Vocal cord dysfunction

Join the Conversation on
Vocal cord dysfunction
635 people
0 stories
73 posts
  • About Vocal cord dysfunction
  • Note: The hashtags you follow are publicly viewable on your profile; you can change this at any time.
  • Explore Our Newsletters
  • What's New in Vocal cord dysfunction
    All
    Stories
    Posts
    Videos
    Latest
    Trending
    Aunia Kahn

    My Journey to Become a Proud Disabled Business Owner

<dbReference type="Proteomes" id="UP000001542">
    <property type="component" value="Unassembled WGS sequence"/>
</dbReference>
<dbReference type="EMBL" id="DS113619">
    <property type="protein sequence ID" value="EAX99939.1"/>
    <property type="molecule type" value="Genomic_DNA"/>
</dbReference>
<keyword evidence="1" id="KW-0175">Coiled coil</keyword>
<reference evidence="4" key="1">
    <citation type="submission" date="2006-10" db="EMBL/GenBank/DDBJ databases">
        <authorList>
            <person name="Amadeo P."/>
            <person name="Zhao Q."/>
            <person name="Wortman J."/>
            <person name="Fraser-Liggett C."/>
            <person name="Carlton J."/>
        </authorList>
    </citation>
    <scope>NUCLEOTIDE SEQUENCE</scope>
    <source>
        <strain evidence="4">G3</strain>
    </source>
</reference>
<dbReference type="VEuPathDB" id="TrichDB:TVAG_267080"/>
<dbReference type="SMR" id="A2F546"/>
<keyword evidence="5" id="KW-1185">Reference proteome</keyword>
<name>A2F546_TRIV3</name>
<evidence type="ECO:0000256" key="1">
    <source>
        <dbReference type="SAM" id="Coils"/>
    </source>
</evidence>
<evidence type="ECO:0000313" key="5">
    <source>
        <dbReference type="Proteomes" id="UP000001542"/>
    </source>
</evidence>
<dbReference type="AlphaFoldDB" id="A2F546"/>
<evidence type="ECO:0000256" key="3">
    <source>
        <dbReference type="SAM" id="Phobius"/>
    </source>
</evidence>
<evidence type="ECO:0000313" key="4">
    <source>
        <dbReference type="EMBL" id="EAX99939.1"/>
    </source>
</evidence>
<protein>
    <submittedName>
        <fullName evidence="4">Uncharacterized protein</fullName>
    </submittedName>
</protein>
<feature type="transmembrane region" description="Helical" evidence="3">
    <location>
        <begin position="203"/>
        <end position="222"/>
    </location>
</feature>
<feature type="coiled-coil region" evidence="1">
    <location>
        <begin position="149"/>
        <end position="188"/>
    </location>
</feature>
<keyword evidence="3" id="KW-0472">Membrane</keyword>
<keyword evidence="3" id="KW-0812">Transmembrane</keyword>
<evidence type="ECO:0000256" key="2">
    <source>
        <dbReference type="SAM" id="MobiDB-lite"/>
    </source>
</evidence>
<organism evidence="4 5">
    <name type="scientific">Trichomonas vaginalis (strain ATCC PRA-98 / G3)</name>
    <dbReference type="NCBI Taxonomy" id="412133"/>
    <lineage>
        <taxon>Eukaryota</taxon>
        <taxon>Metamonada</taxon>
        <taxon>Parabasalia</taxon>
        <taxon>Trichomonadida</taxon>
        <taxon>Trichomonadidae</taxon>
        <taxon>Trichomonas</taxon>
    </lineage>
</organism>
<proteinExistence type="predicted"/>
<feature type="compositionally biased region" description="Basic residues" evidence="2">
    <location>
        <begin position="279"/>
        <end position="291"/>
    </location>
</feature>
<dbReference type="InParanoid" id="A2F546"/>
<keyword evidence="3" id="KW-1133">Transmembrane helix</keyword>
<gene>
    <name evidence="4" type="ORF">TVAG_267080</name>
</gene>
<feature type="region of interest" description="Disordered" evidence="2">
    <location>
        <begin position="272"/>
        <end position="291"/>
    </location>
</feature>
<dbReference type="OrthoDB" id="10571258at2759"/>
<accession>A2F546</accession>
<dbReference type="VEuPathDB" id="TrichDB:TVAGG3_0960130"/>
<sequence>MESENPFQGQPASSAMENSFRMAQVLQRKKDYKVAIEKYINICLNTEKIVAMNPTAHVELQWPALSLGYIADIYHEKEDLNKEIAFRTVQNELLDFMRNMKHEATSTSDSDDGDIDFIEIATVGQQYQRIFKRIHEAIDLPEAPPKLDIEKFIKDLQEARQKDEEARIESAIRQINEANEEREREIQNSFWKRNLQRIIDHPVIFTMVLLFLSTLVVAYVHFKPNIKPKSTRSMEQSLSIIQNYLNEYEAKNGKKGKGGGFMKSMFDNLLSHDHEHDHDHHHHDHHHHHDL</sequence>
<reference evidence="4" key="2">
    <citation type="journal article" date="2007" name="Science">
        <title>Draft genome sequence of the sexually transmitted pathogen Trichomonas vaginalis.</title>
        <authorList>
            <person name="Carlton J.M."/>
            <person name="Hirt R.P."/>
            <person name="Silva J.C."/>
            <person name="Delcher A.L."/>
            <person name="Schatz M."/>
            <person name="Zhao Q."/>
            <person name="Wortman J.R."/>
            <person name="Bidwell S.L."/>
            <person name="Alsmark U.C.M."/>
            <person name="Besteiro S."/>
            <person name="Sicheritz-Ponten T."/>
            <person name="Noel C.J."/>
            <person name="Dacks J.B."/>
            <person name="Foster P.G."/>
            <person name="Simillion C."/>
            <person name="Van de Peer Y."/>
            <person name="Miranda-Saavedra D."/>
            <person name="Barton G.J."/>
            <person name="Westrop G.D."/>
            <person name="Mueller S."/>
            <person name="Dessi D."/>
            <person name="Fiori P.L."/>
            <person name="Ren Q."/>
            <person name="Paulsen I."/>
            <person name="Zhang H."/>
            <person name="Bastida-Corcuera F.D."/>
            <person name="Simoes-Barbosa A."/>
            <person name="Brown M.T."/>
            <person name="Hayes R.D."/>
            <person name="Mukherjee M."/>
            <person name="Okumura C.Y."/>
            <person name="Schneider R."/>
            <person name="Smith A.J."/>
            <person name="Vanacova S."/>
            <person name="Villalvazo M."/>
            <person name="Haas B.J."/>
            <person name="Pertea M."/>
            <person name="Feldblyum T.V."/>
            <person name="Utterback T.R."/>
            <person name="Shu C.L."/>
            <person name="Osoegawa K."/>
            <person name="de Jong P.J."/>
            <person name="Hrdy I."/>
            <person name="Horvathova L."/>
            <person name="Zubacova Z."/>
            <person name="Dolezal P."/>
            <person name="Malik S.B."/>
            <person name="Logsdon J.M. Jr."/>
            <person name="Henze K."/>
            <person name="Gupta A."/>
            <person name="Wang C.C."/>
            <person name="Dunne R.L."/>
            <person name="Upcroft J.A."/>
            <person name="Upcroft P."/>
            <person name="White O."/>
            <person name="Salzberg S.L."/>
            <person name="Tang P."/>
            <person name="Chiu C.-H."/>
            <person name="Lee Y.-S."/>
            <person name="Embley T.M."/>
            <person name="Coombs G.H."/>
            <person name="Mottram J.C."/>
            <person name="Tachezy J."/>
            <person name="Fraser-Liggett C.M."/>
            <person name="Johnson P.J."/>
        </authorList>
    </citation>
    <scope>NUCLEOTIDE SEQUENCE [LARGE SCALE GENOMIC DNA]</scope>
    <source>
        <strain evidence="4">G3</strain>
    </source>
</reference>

I am a proud disabled business owner. However, I have not always been. Being a bubble girl is not a badge of honor I wanted to wear. To be frank, I found my disability shameful and embarrassing and wanted to hide it. I desired to be seen as a whole person and not “broken.” Learning young that success was only attainable if you hid vulnerabilities and put on a good game face was a lie. Yet, it felt the most comfortable place to be and I hid it well. As a Young Girl By the age of 5, I was running businesses out of my grandmother’s kitchen. With a mustard-colored rotary phone, stacks of thick books filled with page after page of floral patterned wallpaper, and a pencil in hand, I was making imaginary sales – to imaginary people. As I type that out, it sounds a little wacky. I was a kid. Did no one else have imaginary clients? It was obvious 40 years ago that entrepreneurship effortlessly coursed through my veins, yet, I never knew that it would be the golden key to living a quality and secure life with a disability. Health Crisis By the age of 14, my mild health issues evolved beyond nuisances, and by the age of 19, they grew debilitating. I was brushed off by every doctor who either told me, “There is nothing actually wrong with you” or “it is all in your head.” As I was placed on a feeding tube formula in 2012 for 3.5 years, they pinned me as anorexic and encouraged me to go to a treatment center. Living 20 years with no answers, going in and out of the hospital sometimes numerous times a week, and the constant gaslighting by the medical community was very destabilizing and isolating. The loss of support over time from family and friends who started to believe I was neurotic or a hypochondriac felt crushing. Honestly, I can’t blame them. Yet, I knew instinctively that something was very wrong even if no one believed me. My disease is rare, complex, and hard to pin down. I do believe doctors at times tried to help but often gave up. Others doctors did not even give me a chance and brushed me off almost immediately when they could not figure me out and I was not a simple patient. Real doctors don’t like a good mystery like they do in the show “Grey’s Anatomy.” Aspirations Lost My college aspiration to be a therapist was unattainable because I did not have the stamina or ability to stay in college. I enrolled and re-enrolled over and over again. I finally had to let it go. During this time, with an abundance of time on my hands and an inability to get out into the world, being isolated gave me a new direction. I leaned into technology to research my debilitating symptoms, create connections, build community, and try to gain visibility. The internet and technology saved my life in more than one way. I started to learn website design in 1998, back when Geocities was a thing as well as graphic design and marketing. Connection Through the Digital Space Another thing that helped me through the tough times was being creative. I created fine art through digital means due to my severe allergies to any and all art mediums. I mastered painting with a mouse in Photoshop and later was so delighted by the invention of tablets. Creativity and digital connections were not only therapeutic, but one of the few windows I had into the real world, and helped me stay alive. Not long after I had started to gain ground as an artist as well as a woman in tech, I started to create visibility and income, which gave me the tools to help others do the same. Tech/Digital Skills: A Window Outside and Independence Over the last 24 years, these skills and tools have been invaluable to me and others. I run Rise Visible, a full-service digital marketing agency where I help my clients create authentic connections with their audience, help them gain a voice, and move into a more visible space. Over the last few years of COVID, unlike a larger percent of the population that typically lived more normal and abled-bodied lives, I found the isolation not unfamiliar or hard to deal with. It has always been my normal and nothing changed that much for me. I already worked remotely, I was already limited in where I could go. I often wore a mask (as I have for 15 years). I had already learned to be careful and find ways to live safely. Yet, I found those close to me who lived much more normal lives had taken a big hit. It was jarring, painful, depressing, and isolating no matter what your belief system is or if you’re able-bodied or not. The whole world changed around us. Opportunities in Vulnerability During this time, I found it imperative to be vulnerable and support others who were struggling in this new space. I was able to sustain a number of small businesses by helping them move from in-person to online by building them an e-commerce platform. I helped other people start and set up online courses for teaching what they loved. I also helped small businesses build solid marketing plans so they could let go of the fear of losing their businesses. Being a part of a greater story of overcoming and vulnerability for others around me, as well as a very significant life event changed me (more on that soon). I felt it was important not to hide my disability any longer. Finally, a Diagnosis In late 2018, I was finally given a medication that changed my life and improved my prognosis – still no diagnosis. In June 2021, I was given a life-changing diagnosis after almost 20 years. I was diagnosed with Ehlers-Danlos syndrome (type 3), mast cell disease, dysautonomia, and POTS. I also have PTSD, craniocervical instability, hiatal hernia, dysphagia, vocal cord dysfunction, neurodiversity, esophageal dysmotility, etc. The long and short of this is I am Gumby. I am allergic to almost everything (I can eat only 10 foods in the same order – this has been every day for the last 10 years) and can easily go into anaphylaxis over just about anything my body finds abnormal. Food gets stuck in my throat and sternum, making it hard to breathe or digest food. My autonomic nervous system is on strike and if I stand up or lean over too fast, my heart rate goes up so fast that I can pass out. My head could fall off like the character in Jenny’s children’s fairy tale “The Green Ribbon.” I also have a slight lisp my partner thinks is cute. It’s all a complicated hodgepodge of genetic mysteries and confusing “ah moments.” I can’t say I have ever explained my whole medical record which is about 3 inches thick in just a couple of medically poetic sentences – short and sweet for the win. I Am Disabled. I Can’t Pretend. I have a life-changing diagnosis that I can’t pretend I don’t have. Believe me, I have tried. The moment I pull my elbow out of socket by twisting the wrong way or almost black out leaning over to pick up a dirty sock, reality hits. I have learned to accept what is and speak out, because the world that needs people to be real, authentic, and vulnerable. With my newfound stability moving out of survival mode to thriving mode, it would be a disservice to not share my story or try to amplify the voices of other disabled people in the world and in business. If I hide behind my disability and don’t step into my truth, I am a hypocrite. If I believe in diversity, equity, and inclusion only for others and not myself… how can I be an advocate? It is cliche to say that “we have to put on our mask first if a plane is going down,” but it is true. We can’t empower others if we minimize ourselves. I am on a mission to create a space that empowers disabled business owners. The Ebb and Flow of Chronic Illness Even though right now my disability is stable and I can step up and reach out to help others, it might not always be the case. It is obvious to me and others who live with a chronic illness that our abilities to help and participate in the world are often unpredictable. It is an ebb and flow. We must meet ourselves where we are right now and right now. Personally, I can stand up and be a voice right now. Later I might have to quietly slip into the background for deep self-care and repair without feeling bad, shameful, or less than. I can champion others who are able to hold the light for a while and run with the torch. Business ownership has given me the ability to be flexible with my needs, the ability to help others, and the ability to maintain an income. I identify as a disabled business owner and I stand with others in the best way that I can right now. I stand with others who feel marginalized in society. Visibility for disability is so important. I am proud to be a disabled business owner.